By Yuvika Singhal, Vivek Kumar and Shubhada Rao
RBI is expected to opt for the first leg of interest rate normalization by hiking the reverse repo rate by 20 bps in the December 2021 policy review, followed by another 20 bps upward adjustment in February 2022.
India’s CPI inflation moderated to a 5-month low of 4.35 per cent in Sep-21 from 5.30 per cent in Aug-21; extending the recent downdraft into the third consecutive month. The sizeable gap down was largely in line with our expectations but posed a favourable surprise to market consensus (QuantEco Research: 4.41 per cent, Reuters consensus: 4.50 per cent). The impact of the benign sequential momentum at 0.18 per cent MoM (vs. 0.25 per cent in Aug-21 and Apr-July average at 0.9 per cent) on the headline inflation was outsized by a favourable base.
Looking ahead, we see the recent comfort on inflation to continue well into Q3 FY22, with a pickup in sequential momentum getting more than offset by a favourable base. The inflation trajectory is however expected to move up in Q4 FY22 with readings possibly testing yet again RBI’s upper threshold of inflation band of 6.0 per cent.
Assessing the recent inflation comfort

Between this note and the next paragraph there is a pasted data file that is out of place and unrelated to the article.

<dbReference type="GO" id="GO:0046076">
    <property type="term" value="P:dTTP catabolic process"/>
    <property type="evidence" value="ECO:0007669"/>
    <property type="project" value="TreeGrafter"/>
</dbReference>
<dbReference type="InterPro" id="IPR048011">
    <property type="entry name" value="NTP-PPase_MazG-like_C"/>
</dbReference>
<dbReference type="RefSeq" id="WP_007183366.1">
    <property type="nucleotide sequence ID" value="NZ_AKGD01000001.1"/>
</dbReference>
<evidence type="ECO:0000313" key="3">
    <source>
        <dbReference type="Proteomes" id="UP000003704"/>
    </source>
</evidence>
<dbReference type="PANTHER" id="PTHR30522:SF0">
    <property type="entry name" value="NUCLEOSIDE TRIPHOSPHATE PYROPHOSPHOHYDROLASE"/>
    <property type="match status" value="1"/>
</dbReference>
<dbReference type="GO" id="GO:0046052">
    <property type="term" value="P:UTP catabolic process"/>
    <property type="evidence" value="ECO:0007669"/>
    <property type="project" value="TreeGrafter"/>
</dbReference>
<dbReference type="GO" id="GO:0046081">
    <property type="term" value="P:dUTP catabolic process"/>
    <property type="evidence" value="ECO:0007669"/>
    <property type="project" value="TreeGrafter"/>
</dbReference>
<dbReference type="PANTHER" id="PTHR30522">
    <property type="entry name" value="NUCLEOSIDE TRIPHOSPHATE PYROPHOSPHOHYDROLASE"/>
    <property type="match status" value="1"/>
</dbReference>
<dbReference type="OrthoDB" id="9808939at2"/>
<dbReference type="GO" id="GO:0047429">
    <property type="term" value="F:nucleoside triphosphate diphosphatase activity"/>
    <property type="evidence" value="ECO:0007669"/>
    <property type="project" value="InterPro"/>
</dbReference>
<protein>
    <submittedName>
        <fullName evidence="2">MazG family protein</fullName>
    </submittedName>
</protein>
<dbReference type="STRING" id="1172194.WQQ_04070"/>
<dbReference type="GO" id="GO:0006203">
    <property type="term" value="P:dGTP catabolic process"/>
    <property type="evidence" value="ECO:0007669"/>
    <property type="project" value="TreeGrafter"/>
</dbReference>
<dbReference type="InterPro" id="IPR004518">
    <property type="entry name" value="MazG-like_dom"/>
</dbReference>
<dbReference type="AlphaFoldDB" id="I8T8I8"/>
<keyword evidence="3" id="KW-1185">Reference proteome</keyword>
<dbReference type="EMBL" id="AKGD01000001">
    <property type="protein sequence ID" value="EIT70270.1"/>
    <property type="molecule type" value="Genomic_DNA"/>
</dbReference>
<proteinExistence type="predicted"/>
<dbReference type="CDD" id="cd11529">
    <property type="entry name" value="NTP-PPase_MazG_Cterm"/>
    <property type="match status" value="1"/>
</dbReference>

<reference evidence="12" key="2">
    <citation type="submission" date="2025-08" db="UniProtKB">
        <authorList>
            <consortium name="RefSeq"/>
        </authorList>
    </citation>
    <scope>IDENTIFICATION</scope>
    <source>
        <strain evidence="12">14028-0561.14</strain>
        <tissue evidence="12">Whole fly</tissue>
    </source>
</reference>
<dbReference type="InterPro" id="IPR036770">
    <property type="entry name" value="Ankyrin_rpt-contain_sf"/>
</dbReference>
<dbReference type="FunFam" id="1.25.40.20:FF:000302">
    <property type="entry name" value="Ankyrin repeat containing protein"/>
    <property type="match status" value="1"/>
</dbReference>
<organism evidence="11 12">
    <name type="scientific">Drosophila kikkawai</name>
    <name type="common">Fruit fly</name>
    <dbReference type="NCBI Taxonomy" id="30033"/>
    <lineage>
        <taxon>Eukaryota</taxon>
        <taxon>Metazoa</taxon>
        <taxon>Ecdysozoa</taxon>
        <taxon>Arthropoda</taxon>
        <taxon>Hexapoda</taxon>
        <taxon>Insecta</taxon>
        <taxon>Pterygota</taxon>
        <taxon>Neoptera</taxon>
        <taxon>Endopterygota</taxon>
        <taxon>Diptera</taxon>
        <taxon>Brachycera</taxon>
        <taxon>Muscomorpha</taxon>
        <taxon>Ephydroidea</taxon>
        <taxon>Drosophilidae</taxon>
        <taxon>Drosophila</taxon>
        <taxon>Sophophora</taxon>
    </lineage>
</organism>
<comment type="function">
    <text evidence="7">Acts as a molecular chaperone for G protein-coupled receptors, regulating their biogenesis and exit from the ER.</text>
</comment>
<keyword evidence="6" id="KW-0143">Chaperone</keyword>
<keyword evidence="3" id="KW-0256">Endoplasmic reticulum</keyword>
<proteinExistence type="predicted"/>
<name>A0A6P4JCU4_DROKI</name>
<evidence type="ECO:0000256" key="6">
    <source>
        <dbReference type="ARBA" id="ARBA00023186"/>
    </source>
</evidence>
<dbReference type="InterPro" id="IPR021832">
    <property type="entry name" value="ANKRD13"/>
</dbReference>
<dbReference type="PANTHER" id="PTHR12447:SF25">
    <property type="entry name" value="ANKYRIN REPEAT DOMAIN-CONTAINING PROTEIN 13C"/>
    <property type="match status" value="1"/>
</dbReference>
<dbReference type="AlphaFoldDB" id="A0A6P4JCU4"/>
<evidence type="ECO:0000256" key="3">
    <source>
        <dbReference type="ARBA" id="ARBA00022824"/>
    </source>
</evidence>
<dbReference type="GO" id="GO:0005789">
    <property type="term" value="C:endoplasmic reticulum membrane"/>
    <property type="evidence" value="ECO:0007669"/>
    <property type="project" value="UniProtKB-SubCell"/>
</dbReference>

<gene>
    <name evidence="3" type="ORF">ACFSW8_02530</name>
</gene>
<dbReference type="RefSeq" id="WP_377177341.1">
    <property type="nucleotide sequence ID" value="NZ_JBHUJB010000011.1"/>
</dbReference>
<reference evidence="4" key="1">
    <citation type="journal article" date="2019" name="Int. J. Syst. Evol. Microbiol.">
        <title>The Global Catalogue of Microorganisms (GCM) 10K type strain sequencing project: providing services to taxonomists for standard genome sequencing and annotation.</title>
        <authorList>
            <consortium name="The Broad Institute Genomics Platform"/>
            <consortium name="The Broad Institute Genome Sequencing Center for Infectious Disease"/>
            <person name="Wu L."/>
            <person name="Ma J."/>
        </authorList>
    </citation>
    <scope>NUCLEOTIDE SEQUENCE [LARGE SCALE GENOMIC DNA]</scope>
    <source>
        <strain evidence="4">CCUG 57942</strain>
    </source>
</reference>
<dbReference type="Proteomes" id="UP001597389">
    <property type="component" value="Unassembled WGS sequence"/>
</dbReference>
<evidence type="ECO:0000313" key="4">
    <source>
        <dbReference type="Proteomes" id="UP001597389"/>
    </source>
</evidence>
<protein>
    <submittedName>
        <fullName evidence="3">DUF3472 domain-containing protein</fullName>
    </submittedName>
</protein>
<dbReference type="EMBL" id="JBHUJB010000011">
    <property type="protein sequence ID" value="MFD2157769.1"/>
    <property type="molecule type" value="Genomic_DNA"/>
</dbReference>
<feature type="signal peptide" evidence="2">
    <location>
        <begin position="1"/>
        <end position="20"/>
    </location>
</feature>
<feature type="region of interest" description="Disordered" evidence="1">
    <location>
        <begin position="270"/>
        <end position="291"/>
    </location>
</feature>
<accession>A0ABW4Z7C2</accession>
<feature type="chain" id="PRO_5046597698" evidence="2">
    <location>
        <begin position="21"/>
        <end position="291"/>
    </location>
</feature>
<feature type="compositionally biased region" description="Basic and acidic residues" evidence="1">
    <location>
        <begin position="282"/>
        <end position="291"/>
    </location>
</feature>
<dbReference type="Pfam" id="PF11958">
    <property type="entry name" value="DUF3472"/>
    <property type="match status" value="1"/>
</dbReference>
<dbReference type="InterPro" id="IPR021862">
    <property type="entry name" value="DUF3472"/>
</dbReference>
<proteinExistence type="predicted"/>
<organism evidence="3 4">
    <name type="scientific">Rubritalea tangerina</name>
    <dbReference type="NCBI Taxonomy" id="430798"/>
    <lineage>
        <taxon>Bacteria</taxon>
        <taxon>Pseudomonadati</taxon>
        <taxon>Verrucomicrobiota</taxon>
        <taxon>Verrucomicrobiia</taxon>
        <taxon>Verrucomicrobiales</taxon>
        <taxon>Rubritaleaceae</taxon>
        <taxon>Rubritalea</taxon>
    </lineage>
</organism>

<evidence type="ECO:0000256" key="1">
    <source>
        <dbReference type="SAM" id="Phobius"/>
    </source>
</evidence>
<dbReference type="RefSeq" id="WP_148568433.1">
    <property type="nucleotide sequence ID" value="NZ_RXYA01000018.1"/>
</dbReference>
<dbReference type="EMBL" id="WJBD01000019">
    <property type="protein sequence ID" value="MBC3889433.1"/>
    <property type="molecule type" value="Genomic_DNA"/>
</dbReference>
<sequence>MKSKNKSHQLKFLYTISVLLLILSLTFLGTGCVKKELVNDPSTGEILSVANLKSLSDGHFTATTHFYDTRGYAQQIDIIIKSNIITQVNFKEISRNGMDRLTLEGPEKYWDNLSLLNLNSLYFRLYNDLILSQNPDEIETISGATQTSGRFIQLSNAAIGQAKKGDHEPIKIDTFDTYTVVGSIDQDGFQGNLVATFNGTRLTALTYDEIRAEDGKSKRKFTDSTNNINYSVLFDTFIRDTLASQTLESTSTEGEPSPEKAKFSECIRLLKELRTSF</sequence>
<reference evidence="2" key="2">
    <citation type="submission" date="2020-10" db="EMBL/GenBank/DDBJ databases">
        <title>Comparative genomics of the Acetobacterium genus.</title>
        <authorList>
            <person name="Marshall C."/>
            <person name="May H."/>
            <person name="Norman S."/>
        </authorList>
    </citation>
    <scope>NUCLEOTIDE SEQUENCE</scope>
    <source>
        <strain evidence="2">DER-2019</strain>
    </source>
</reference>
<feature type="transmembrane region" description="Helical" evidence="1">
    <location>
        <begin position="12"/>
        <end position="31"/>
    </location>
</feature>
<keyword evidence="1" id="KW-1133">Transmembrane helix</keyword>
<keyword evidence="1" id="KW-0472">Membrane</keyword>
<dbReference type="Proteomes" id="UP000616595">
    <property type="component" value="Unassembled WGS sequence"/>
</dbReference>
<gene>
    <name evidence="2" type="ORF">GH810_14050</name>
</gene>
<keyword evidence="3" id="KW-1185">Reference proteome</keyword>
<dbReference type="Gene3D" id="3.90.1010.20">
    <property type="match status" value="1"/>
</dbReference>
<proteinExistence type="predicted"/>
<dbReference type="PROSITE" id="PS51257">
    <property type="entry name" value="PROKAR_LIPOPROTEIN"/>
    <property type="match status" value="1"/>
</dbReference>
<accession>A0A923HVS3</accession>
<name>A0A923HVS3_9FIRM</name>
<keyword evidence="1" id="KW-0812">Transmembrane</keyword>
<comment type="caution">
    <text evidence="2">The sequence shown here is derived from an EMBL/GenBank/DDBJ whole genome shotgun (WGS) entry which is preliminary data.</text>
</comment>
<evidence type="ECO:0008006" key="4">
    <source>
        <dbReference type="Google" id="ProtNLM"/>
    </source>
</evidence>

After peaking out in May-21 at 6.30 per cent owing to the second wave-induced supply disruptions, CPI inflation has eased successively over the last four months. While still above the mid-point, recent inflation prints, by reverting to RBI’s inflation tolerance band (of 2-6 per cent) have offered a reprieve. Reflecting this, RBI in its monetary policy review a few days back, pared its FY22 CPI inflation estimate by 40 bps to 5.3 per cent. In terms of trajectory, Q2 and Q3 anticipated CPI outcomes were both lowered by 80 bps each to 5.1 per cent and 4.5 per cent respectively.
On an FYTD basis, the moderation in annualised inflation has been driven by 3 subcomponents of – 1) Food (of which perishables), 2) Pan, Tobacco & Intoxicant and 3) Miscellaneous to a small extent (of which, personal care & effects).
A quick glance at the Sep-21 internals
• For the second successive month, food inflation momentum was extremely tepid at 0.06 per cent MoM compared to the contraction of an equal momentum in Aug-21. The downside in price of perishables – i.e., both fruits and vegetables, along with sub-categories of Eggs along with Meat & Fish, was offset by a sharp increase in the price of – Oils & fats (2.2 per cent MoM) and Sugar and confectionary (3.46 per cent); likely driven by higher festive related demand.